One issue common to Streetmap and Bing is the search: they only seem able to find place names starting from the first word; if, for example, you search for Nibley their choices will include a couple of villages called Nibley, Nibley Lane, etc. but miss North Nibley. Google has the edge in this.

          1. Alan Brown Silver badge

            Re: Not as good

            "Bing also swap between different scaled OS maps but they also zoom to different magnifications of these so you have a choice of too small to be legible, legible and jaggies."

            If you're using GIS as the underlaying engine then this should all be stored as points plus vectors and scaling is no longer an issue. It's not difficult to draw maps with the level of details required for navigation on the fly.

            You only have jaggies if you're scaling a fixed image.

    3. Steve K Silver badge

      Re: Not as good

      Unfortunately I have to agree here, whilst I sympathise with her at a personal level.

      If people liked StreetMap then they would have been bookmarking the URL and so would not have been swayed by the Google search ranking.

      I used to use Streetmap a lot, BUT that was because there was no alternative. Once Google Maps came along, the difference in functionality was clear and I never went back.

      I don't know if they would argue that they could have invested in a better interface if their monthly revenues had not dived so much, but once Google brought out a Maps service the writing was on the wall. Bing Maps, Apple Maps and the advent of mapping licensing for mobile devices (Nokia/TomTom) would have killed them off in another few months anyway.

      I think that you can see the same thing happened to Yellow Pages (used to be 6 cm + thick, now < 1cm thick and discarded as soon as it hits the doormat), FriendsReunited, FotoServe...

      I feel sorry for her, but I think that it was a mistake to pursue things this far - particularly against someone with pockets as deep as Google.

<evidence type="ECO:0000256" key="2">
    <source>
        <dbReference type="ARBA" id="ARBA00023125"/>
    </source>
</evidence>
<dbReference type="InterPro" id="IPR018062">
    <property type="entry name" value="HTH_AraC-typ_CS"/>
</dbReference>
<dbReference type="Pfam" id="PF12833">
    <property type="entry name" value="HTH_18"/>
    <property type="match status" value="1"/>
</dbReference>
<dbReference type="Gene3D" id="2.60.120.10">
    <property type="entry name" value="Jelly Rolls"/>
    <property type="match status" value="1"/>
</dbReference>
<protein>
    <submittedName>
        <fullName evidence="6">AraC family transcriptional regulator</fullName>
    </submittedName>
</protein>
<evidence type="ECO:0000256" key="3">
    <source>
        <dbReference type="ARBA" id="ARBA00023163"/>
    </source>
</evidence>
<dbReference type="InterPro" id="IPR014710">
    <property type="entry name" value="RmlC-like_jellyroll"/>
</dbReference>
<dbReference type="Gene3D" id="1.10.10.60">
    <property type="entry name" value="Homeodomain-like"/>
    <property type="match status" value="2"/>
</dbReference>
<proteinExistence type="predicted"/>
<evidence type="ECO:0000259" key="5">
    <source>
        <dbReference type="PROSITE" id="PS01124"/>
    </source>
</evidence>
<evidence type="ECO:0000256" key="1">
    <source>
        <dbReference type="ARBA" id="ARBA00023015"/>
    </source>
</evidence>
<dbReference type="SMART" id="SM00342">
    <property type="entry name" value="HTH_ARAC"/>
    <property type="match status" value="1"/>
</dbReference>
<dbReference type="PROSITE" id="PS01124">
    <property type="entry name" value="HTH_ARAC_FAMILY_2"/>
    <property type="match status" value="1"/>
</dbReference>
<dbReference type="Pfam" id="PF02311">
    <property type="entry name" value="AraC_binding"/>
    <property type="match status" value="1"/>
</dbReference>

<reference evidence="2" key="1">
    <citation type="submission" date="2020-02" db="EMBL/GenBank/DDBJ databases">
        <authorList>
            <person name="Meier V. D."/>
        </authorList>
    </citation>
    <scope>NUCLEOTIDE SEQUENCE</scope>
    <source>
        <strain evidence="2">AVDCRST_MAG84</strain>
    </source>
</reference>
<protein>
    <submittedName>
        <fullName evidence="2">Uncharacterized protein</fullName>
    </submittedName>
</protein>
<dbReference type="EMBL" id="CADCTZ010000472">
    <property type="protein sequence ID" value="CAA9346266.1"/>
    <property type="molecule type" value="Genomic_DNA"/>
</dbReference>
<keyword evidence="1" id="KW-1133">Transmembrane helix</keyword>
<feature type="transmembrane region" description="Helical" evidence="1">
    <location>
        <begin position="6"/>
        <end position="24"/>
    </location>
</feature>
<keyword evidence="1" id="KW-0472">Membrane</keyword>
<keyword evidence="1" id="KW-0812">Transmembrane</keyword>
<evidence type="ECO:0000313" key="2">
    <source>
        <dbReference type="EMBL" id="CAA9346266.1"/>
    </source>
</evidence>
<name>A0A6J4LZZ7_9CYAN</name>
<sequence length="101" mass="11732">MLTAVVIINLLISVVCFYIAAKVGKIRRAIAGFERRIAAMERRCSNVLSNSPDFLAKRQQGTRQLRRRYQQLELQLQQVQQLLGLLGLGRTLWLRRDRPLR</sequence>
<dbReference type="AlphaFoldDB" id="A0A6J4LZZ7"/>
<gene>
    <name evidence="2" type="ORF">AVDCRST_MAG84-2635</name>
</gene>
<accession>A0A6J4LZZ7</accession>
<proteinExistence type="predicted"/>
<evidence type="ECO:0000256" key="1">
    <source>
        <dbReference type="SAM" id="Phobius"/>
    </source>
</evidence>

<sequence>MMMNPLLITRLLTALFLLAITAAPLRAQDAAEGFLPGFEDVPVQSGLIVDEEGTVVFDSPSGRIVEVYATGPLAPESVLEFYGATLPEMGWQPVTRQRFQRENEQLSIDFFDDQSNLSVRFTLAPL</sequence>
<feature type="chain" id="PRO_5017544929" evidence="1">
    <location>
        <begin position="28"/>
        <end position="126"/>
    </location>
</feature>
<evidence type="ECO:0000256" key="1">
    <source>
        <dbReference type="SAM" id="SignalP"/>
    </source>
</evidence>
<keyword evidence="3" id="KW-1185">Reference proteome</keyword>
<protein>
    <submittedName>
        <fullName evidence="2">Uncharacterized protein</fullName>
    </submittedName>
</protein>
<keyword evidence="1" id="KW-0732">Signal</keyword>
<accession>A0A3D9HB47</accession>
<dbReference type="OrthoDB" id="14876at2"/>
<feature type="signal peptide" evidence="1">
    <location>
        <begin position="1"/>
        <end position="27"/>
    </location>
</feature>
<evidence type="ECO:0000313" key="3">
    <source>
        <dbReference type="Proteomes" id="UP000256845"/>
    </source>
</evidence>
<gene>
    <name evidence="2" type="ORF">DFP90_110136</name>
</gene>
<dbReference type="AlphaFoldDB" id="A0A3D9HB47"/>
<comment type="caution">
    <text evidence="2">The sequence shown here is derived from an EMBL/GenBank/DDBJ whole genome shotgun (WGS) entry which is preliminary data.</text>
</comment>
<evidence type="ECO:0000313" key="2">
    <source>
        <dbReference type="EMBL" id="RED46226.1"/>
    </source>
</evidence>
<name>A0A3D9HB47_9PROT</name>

The article suggests she may have had some funding, so at least she may not have had to sell up to fund the case, but if she has sold family assets to refinance Streetmap then she IMHO is once again mistaken.

      The world does not need another mapping applicatio - that is a fight from another era, and already won by the giants (or provided by OpenStreetMap if you eschew the commerce-led offerings).

      1. Anonymous Coward
        Anonymous Coward

        @Steve K Re: Not as good

        First, circa 2007, Google was buying map data from Navteq. (Before Nokia bought them). Apple too. Garmin, certain car manufacturers... Navteq missed a huge opportunity in not going online and creating a mapping website. Or combining data sets... Lets just say that the management of Navteq were fat dumb and happy at the time and didn't care about innovation.

        Tom Tom bought Tele-atlas which forced Nokia to buy Navteq.

        There's more, so much more but even as an AC, I'm still limited what I could say. ;-)

        But yes, while she had a case, it was a tough one to prove in courts especially where the burden of proof was on her to plead her case.

      2. Anonymous Coward
        Anonymous Coward

        Re: Not as good

        What's being forgotten is Google maps was in beta, needing specific searches to even find for many months. Streetmap had many months of notice to up their game and did nothing. All that time they were benefiting from sites linking to them but Maps was building loyal users that had to find it themselves.

        Streetmaps lost long before Google started actively competing, through complacency.

    4. Anonymous Coward
      Anonymous Coward

      @druck Re: Not as good

      You have a couple of issues.

      First, all map data is stored in tiles. Its more efficient that way.

      Second, what you described is the UI and not a question about the data quality.

      There's more to it, but you get the idea.

      Not having the infrastructure and not having their own source data for maps is what killed them.

      One could argue though that they couldn't raise the funds because Google shut them out.

      They should have spent more on better lawyers.